Should the current pricing environment persist, reported US gasoline sales could fall to as little as $250 billion in 2009.  This is a potential swing of $236 billion.

 

The magnitude of the drop is such that non gasoline retail and food service sales would have to increase by 6.5% in 2009, to make up for foregone gasoline revenues. A more likely scenario; is that total retail sales will fall well short of $4.4 trillion US for 2009.

 

It has been more many years since US census figures reported an overall 6.5% growth rate in total retail sales.  2009 likely won’t be the year to break that trend.

 

The big losers are of course, oil producers.

 

We are now at five year + lows for oil prices. Regional price differences and bulging storage tanks are resulting in many smaller producers getting discounted FAR below WTI.  Unhedged refiners and consumers alike, benefit greatly from this price environment.   As refiners are the only real users of crude, they are in a position to dictate what price they are willing to pay to constrained e&p independants, regardless of posted benchmarks.


http://finance.yahoo.com/news/Crude-prices-fall-as-storage-apf-14086247.html

Panic is now setting in throughout the oil producing industry…as well as the banks with loan exposure to oil producers. Assuming that oil prices remain at current levels, and assuming that oil producers sell for an average of 5X EV/EBITDA, total capital destruction in the e&p sector could surpass $1 trillion from peak to trough. This simply applies to the US oil industry. 

 

Producers in all other countries will have to contend with similar valuation reappraisals. 

 

If we can overcome the negative rhetoric, 2009 might be an excellent year for a CERTAIN subcategory of US retailers.

 

In the United States, hundreds of billions of dollars will NOT be spent on gasoline in 2009. This almost immediately works its way back to the economy.  Some of the savings will certainly be spent in more profitable segments of the retail sector.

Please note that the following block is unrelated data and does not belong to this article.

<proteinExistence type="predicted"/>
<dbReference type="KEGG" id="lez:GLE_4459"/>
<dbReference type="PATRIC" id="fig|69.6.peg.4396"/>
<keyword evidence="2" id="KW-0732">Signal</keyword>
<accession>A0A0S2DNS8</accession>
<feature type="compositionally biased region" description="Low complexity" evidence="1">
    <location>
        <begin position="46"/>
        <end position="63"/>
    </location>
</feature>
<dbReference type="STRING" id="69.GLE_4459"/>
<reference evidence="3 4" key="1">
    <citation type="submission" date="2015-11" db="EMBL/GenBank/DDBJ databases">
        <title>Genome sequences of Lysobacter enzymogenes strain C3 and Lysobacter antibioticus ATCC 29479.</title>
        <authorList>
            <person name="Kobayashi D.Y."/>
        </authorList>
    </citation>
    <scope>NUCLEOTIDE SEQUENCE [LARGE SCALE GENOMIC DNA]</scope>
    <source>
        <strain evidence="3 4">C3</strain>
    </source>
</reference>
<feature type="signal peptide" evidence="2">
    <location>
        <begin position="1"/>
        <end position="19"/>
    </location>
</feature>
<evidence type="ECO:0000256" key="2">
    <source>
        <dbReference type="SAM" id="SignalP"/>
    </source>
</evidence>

A direct stimulus generated by a spending shift away from gasoline, towards more profitable retail businesses, will eventually have a very positive ripple effect throughout the stock market.

 

Oil and gas companies sell for very low multiples on an Enterprise value basis.   A $200 billion-$300 billion reduction in oil revenues should easily destroy $600 billion of value for oil producers. This assumes that the median oil producer sells for an average of 5X EV/EBITDA, and that EBITDA margins touched 60% for the industry at the top of the oil price cycle. 

 

Let us also assume that retailers sell for an average of 10X EV/EBITDA. If consumers eventually shift 100% of the gasoline price savings towards other retail purchases, the US stock markets could ultimately see an aggregate improvement of more than $1 trillion trillion-$1.5 trillion dollars.

 

As previously noted, retail profits on gasoline sales are miniscule at best. Depending upon the subsector, EBITDA margins in the mainline retailers are anywhere from 3X-20X that of a gasoline retailer.  Accordingly, the overall US retail sector will generate improved profitability in 2009, even if as little as 25% of the gas savings are ultimately shifted toward other purchases.  

 

Profit pressures have been severe in retailers for more than 2 years.  An eventual shift of as much as $200 + billion of sales, towards businesses with higher operating margins, will generate a disproportionate level of profit increase for the entire sector.  The fortunes of the commercial real estate industry are closely tied to that of the retail sector. Commercial real estate is also heavily leveraged, and needs to see a broad based revival in retailing.  In short, when retailers recover, a multitude of other sectors recover too.

 

Both bulls and bears alike are free to come up with their own models to suit.  However, neither side can dispute one fact in the investment markets today:

 

The oil and gas exploration and production industry always sells for an EV/EBITDA discount to the retail industry. 

 

A multiplier effect upon retail profits, and potential overall stock market values seems inevitable, when the spending shift from gasoline to other goods occurs.  Oil companies lose and consumers win.  We are already seeing the value destruction occur in oil producers. What we have not yet seen, is a valuation expansion in retailers.